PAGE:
Make us your home page
Instagram

As Apple iPhone 5 buzz builds, focus shifts to content

How about that old iphone? As a boy checks an iPhone at an Apple booth at an electronic store in Tokyo, Apple’s expected announcement today of a new iPhone means millions more will join about 244 million iPhones sold since the first one launched in 2007. For those planning to trade up, a company called Gazelle is making offers for old ones. Here’s one example: A 32-gigabyte iPhone 4S on Verizon Wireless was recently going for $237 if it’s in good condition.

Associated Press

How about that old iphone? As a boy checks an iPhone at an Apple booth at an electronic store in Tokyo, Apple’s expected announcement today of a new iPhone means millions more will join about 244 million iPhones sold since the first one launched in 2007. For those planning to trade up, a company called Gazelle is making offers for old ones. Here’s one example: A 32-gigabyte iPhone 4S on Verizon Wireless was recently going for $237 if it’s in good condition.

The blogosphere crackled Tuesday with talk of Apple's iPhone 5 launch today, the latest in a rush of high-tech product announcements. But lost amid the speculation about screen size and battery life is something more important to most consumers: What can you watch on it?

The licensing deals that allow movies, books and music to stream into the latest mobile devices, while long at the heart of their appeal, are becoming even more critical as several of the biggest technology companies fight for an edge in the lucrative market for smartphones and tablets.

As mobile devices increasingly resemble one another in look and performance, some analysts see a coming inflection point in which beleaguered media companies profit while high-tech manufacturers vie for the best access to old-fashioned stories, songs and shows.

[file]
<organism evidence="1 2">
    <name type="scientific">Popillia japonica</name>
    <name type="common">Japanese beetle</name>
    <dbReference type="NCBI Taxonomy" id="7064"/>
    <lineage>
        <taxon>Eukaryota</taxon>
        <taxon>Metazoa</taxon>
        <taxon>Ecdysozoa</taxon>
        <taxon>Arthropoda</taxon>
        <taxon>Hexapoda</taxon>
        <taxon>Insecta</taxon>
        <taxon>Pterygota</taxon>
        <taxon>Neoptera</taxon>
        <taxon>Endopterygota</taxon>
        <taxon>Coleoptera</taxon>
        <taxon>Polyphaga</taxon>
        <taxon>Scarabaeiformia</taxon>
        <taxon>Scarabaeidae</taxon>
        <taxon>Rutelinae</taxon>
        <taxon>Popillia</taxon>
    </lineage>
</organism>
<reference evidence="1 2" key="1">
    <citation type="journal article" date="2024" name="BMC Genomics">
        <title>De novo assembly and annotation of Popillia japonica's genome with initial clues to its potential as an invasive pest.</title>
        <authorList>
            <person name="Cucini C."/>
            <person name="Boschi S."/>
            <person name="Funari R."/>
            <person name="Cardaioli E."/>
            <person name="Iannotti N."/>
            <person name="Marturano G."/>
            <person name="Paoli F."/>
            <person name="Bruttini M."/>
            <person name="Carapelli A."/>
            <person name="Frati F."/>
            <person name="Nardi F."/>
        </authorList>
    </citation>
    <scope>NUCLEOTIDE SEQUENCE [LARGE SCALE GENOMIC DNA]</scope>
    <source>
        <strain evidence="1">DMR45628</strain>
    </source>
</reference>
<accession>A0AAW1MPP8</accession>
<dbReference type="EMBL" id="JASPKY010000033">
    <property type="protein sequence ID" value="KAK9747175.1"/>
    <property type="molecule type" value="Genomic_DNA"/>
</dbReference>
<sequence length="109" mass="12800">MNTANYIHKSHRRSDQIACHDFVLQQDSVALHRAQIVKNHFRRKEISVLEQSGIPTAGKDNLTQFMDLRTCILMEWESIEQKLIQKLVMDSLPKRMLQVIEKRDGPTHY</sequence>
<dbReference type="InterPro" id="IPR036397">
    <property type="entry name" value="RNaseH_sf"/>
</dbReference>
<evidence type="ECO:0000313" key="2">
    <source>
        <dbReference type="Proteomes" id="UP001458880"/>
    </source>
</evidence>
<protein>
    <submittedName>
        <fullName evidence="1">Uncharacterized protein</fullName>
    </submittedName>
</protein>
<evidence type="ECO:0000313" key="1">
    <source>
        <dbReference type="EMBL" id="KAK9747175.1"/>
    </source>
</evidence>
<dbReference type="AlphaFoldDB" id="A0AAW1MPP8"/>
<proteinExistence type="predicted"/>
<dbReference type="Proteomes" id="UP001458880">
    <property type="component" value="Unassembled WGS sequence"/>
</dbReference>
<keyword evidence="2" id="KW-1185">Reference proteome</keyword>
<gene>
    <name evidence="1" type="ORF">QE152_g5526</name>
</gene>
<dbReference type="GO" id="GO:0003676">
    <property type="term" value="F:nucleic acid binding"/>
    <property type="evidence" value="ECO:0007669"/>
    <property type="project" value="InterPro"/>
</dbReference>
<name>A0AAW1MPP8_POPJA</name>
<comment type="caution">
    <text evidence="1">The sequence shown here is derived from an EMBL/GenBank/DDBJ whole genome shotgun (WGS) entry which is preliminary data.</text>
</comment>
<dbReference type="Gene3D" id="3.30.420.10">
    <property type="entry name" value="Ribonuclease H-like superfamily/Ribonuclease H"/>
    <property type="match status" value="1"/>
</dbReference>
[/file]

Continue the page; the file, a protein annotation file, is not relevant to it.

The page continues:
"The platform increasingly becomes a commodity, and the content increasingly becomes the only place to create a premium," said Andrew Heyward, a former head of CBS News, now a consultant on digital media strategy.

In pitching Amazon.com's new line of Kindle Fire tablets last week, company founder and chief executive Jeff Bezos portrayed them as an advance over Apple's popular iPads because of their cheaper price and the extensive content they could deliver, pointedly noting that the Kindle library has 180,000 exclusive books to download. He also highlighted last week's multiyear deal with Epix, a movie consortium of Paramount, MGM and Lionsgate, giving it exclusive rights to stream such hits as The Avengers and Iron Man 2.

"We want to make money when people use our devices, not when they buy our devices," Bezos said. "If somebody buys one of our devices and puts it in a desk drawer and never uses it, we don't deserve to make any money."

The late Steve Jobs, Apple's founder, was a leader in linking devices and content through the iTunes store, the result of a deal between Apple and five major record labels that gave the iPod player a dominant position in the music player market for years. The App Store was equally key to the success of several generations of iPhones.

These business triumphs helped popularize a digital-age mantra — "content is king" — but the biggest profits went to those who made high-tech devices. Those companies that actually produced the words, video and music enjoyed by consumers, meanwhile, saw their business models undermined and their traditional retail partners — including Borders, Tower Records and Blockbuster — go bankrupt.

Many see the balance between content producers and device makers shifting as competition for consumer dollars intensifies.

Five years ago, Apple dominated digital music through the iPod and iTunes store, just as Amazon dominated e-books through its Kindle reader and related store. Now, Apple sells books through its iPods, iPhones and iPads, and Amazon streams music through its more advanced Kindle devices. Both companies' products stream video.

Google, once mainly a search business, has forced its way into the mobile device market with its own tablet and the Android operating system, which powers a majority of the world's smartphones and many tablets made by other manufacturers. Microsoft, once mainly a provider of computer operating systems and software, has likewise introduced a tablet computer and a smartphone operating system.